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Image & Collage

October 17, 2009

As this handy diagram demonstrates, THOUGHTS, IMAGES, WORDS, and TEXT are all inter-linked. Sounds obvious, though I can’t claim it’s something I’ve ever sat down and thought about. We looked a little deeper into the idea using several examples of collage, and by making some of our own.
In addition to the examples of noted collage artists provided by Darren – Alexandr Rodchenko, John Heartfield, Hannah Hoch, Alan Fletcher, Alex Williamson, Sara Fanelli, Martin O’Neil, I’ve chosen an examples by 10 other contemporary collage artists, one for each of the following themes. While found tonnes of work I liked, it was very very difficult to decide which category to put the examples in. I’m not even sure that my final choices were correct, but it certainly got me thinking. Click on the name for a link to the work.

Collage Themes:

COMPOSITION // James Dawe
EDITING // Hubert Blanz
CONTRAST // Valero Doval (Ghosts)
RHYTHM // Are Mokkelbost
TEXTURE // Hilary Pecis
REPURPOSING // Valero Doval (Aerofauna)
JUXTAPOSITION // Mary Virginia Carmack
SURREALISM // Andreas Banderas
NARRATIVE // Devin Troy Strother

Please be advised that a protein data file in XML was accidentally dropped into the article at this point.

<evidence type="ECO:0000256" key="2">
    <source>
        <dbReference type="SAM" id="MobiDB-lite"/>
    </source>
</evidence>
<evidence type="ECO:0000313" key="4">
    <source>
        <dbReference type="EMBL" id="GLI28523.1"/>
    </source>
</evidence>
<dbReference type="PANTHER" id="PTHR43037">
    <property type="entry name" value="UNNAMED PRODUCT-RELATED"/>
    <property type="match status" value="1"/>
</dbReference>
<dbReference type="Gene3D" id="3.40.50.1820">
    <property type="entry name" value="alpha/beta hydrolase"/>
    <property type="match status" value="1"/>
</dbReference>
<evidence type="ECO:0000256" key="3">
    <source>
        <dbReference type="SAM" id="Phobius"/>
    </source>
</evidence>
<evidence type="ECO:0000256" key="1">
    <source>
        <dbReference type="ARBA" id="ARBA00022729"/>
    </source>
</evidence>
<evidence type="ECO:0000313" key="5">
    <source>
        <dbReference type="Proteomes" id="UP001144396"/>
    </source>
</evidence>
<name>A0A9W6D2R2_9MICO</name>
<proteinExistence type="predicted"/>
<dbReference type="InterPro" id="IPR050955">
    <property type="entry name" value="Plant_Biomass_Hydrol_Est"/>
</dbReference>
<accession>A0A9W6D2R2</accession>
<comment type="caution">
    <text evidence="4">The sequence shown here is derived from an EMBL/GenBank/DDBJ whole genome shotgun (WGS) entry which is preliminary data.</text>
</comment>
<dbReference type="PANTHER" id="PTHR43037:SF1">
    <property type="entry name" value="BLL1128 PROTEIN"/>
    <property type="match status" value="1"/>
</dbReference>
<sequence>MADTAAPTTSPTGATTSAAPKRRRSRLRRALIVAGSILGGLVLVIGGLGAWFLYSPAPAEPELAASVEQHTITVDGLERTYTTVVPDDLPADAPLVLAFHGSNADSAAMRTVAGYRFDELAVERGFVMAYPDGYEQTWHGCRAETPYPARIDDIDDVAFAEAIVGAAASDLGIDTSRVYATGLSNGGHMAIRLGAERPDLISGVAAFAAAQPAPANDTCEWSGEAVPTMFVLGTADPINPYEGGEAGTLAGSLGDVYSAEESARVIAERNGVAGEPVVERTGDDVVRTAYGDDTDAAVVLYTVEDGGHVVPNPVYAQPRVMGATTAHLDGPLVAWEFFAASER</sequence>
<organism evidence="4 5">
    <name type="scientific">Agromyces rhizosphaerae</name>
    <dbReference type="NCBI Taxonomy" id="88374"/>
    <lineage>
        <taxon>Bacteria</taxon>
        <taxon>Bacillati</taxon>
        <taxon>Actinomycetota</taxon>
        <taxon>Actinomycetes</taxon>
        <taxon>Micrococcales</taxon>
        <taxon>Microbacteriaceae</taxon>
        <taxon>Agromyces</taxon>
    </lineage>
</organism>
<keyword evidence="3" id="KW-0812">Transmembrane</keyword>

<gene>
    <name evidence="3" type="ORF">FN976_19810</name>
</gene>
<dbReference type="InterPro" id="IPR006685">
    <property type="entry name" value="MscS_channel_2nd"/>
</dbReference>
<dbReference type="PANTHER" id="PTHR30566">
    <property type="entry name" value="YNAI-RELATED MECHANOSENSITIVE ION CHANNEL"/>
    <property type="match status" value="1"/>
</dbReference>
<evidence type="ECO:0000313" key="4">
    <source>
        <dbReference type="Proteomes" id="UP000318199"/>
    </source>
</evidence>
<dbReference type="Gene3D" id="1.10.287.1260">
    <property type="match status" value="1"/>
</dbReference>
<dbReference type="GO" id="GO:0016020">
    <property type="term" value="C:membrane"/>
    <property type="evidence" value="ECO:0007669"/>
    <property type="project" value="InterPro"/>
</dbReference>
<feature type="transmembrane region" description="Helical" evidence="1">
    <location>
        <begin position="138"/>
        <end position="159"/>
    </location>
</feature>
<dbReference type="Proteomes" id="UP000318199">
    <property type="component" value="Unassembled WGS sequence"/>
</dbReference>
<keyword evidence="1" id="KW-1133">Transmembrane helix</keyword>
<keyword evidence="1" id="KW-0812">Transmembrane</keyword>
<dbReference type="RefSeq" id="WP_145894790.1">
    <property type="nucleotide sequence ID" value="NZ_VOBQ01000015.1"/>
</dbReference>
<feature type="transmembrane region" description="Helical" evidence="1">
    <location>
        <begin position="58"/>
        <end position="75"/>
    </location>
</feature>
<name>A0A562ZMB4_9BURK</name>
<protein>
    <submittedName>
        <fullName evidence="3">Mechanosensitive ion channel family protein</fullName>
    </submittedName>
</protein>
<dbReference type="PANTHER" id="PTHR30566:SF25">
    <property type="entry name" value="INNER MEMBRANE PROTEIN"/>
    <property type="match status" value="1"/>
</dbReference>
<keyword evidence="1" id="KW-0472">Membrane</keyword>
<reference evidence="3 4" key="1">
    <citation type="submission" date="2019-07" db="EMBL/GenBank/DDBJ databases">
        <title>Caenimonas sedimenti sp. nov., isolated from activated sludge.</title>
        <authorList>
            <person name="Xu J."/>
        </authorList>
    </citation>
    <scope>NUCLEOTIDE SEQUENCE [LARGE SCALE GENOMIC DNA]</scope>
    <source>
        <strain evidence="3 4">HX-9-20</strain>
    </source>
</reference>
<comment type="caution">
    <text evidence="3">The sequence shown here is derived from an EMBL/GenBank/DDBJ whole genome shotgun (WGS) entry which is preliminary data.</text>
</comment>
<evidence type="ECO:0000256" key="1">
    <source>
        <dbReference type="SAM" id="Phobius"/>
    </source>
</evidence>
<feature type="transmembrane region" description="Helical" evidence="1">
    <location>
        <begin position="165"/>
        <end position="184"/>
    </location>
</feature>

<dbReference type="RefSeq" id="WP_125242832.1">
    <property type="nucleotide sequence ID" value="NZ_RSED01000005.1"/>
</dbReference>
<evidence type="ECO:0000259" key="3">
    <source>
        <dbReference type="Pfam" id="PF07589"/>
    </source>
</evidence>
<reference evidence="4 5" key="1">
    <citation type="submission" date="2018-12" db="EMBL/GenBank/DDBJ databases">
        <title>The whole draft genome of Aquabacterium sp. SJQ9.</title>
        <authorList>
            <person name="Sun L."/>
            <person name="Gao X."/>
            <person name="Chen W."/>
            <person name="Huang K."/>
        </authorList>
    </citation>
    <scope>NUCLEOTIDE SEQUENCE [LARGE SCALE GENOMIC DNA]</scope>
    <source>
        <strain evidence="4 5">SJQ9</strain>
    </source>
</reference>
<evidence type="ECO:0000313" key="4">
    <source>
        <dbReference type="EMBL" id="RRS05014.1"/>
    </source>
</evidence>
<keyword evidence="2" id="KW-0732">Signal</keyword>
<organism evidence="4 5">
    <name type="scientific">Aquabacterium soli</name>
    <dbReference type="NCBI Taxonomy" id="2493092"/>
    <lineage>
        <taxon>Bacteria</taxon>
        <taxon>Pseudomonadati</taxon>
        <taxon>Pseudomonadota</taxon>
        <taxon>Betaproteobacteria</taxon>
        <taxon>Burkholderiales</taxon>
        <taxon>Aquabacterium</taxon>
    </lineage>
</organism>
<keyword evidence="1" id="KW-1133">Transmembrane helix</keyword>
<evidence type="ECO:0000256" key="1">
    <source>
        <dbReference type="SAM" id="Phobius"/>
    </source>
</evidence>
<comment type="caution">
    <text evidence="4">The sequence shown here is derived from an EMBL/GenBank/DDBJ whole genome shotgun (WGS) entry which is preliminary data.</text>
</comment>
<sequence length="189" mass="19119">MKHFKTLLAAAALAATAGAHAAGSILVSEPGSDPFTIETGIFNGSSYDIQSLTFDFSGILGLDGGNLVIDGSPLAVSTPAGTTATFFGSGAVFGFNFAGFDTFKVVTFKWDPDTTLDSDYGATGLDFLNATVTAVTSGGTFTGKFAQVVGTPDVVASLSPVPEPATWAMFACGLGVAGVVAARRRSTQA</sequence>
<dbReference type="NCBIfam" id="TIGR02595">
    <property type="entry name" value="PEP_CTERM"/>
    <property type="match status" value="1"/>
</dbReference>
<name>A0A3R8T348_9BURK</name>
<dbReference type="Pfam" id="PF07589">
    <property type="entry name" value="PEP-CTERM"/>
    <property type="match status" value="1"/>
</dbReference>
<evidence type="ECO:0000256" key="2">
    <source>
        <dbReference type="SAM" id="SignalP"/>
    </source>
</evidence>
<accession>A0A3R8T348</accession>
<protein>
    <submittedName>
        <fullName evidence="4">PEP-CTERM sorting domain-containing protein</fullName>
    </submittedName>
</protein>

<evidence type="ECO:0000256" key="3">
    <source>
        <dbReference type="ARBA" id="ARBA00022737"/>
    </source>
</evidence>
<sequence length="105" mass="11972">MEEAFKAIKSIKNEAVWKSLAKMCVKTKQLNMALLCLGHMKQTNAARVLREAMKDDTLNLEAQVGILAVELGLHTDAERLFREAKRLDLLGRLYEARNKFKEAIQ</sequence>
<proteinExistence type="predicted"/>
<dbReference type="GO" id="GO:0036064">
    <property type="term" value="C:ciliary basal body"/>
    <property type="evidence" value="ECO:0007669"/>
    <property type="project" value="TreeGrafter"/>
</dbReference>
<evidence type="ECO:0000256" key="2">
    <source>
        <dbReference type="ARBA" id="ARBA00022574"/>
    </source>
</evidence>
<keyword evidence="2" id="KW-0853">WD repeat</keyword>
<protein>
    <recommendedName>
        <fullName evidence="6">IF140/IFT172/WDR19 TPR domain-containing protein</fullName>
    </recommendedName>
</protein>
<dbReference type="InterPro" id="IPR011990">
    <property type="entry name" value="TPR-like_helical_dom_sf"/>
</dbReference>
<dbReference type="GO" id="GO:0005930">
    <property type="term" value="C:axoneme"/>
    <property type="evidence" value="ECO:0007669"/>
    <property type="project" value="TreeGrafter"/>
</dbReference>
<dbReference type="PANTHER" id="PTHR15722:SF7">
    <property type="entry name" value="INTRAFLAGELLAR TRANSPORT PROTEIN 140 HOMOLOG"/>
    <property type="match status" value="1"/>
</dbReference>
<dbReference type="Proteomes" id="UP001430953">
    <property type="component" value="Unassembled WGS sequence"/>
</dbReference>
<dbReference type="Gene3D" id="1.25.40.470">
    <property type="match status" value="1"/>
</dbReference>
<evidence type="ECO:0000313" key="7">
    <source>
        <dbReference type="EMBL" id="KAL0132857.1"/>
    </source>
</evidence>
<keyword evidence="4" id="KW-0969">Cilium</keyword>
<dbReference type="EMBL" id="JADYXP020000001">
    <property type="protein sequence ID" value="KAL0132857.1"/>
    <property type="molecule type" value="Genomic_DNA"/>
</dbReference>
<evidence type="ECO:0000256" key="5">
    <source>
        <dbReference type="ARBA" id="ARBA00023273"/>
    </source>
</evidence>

HUMOUR // Anthony Zinonos
And those I couldn’t fit into the list, but worth a mention – Ian Monroe, Mario Wagner, Seth Curcio, Bill Zindel, and Christiana Couceiro.

Okay, now the work we made during last week’s session. Here are three rather creaky 10-minute collages that I created, each one in response to a particular theme:


EDITING: The removal of the central figure from the image, in this case also the focus of the focus of the other figures, creates an ambiguity: are they helping or restraining the figure?


EDITING again (left): here the removal of a background of limousine interior and foreground details of champagne glasses, combined with the repositioning of the of the two figures nose-to-nose, explores the ambiguity of the celebratory/violent nature of the image.
SURREALISM (right): With conscience and temptation on each shoulder, here’s Top-ranking UK Scrabble enthusiast
David Webb. David’s top tip – “Qinghaosu”, an “anti-malarial medicine made from the mugwort”, apparently.


Finally, here’s my series of collages produced in response to a brief of “as many as you can in 20 minutes”. To speed things up I chose to create an A-Z series, with each single letter taken from the large headlines of an issue of the Telegraph, and the corresponding words from the sub-headlines of the same paper. With content and layout repeated across each collage, the process became automatic, with my own decision-making limited to the first few few minutes of the task. Even the words chosen to represent each letter were largely chosen according to their availability. The result: 20 complete collages, or 1 per minute. Almost a full alphabet!
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